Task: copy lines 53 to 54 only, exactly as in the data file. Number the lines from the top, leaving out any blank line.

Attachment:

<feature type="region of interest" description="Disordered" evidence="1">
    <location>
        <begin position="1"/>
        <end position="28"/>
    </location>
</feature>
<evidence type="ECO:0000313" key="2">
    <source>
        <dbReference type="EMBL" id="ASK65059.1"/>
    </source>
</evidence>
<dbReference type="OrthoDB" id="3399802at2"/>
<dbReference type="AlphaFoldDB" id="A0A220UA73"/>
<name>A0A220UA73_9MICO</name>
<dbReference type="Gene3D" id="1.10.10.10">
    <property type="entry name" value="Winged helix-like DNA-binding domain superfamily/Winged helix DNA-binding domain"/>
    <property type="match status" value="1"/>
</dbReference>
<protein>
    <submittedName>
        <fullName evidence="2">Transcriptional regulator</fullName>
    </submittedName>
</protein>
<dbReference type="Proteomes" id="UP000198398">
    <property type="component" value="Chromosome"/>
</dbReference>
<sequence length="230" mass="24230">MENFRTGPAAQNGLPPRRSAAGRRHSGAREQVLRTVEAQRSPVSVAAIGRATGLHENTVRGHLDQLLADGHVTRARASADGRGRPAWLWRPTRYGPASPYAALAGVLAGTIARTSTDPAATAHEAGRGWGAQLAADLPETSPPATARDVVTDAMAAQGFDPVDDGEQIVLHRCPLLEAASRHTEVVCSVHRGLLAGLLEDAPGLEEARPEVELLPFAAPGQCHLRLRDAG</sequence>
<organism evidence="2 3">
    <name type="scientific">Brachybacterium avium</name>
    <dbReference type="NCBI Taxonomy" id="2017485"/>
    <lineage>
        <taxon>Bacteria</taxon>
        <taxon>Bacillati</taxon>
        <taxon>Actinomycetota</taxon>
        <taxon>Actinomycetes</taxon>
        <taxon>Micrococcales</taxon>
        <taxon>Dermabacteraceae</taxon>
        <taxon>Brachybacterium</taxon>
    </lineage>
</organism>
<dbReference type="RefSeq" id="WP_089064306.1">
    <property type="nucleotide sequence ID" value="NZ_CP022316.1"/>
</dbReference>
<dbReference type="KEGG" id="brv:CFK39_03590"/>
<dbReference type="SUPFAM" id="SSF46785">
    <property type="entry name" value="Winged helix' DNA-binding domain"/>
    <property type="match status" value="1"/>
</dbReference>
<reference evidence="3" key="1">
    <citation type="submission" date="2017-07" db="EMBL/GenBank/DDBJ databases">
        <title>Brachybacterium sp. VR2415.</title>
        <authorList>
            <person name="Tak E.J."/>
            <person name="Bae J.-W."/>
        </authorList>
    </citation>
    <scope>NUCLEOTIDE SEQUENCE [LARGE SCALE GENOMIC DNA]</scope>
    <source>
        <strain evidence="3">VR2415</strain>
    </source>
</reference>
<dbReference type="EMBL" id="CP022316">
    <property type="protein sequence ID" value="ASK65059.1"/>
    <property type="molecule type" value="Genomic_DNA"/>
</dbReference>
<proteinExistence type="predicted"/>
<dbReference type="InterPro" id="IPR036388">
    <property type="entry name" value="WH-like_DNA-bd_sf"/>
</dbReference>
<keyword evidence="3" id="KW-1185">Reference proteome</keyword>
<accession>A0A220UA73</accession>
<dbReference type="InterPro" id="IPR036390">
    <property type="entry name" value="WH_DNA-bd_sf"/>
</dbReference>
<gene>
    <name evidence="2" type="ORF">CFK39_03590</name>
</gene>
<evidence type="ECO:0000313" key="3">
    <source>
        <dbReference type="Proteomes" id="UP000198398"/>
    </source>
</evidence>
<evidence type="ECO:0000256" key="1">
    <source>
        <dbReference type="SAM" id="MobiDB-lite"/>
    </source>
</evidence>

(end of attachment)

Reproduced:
            <person name="Tak E.J."/>
            <person name="Bae J.-W."/>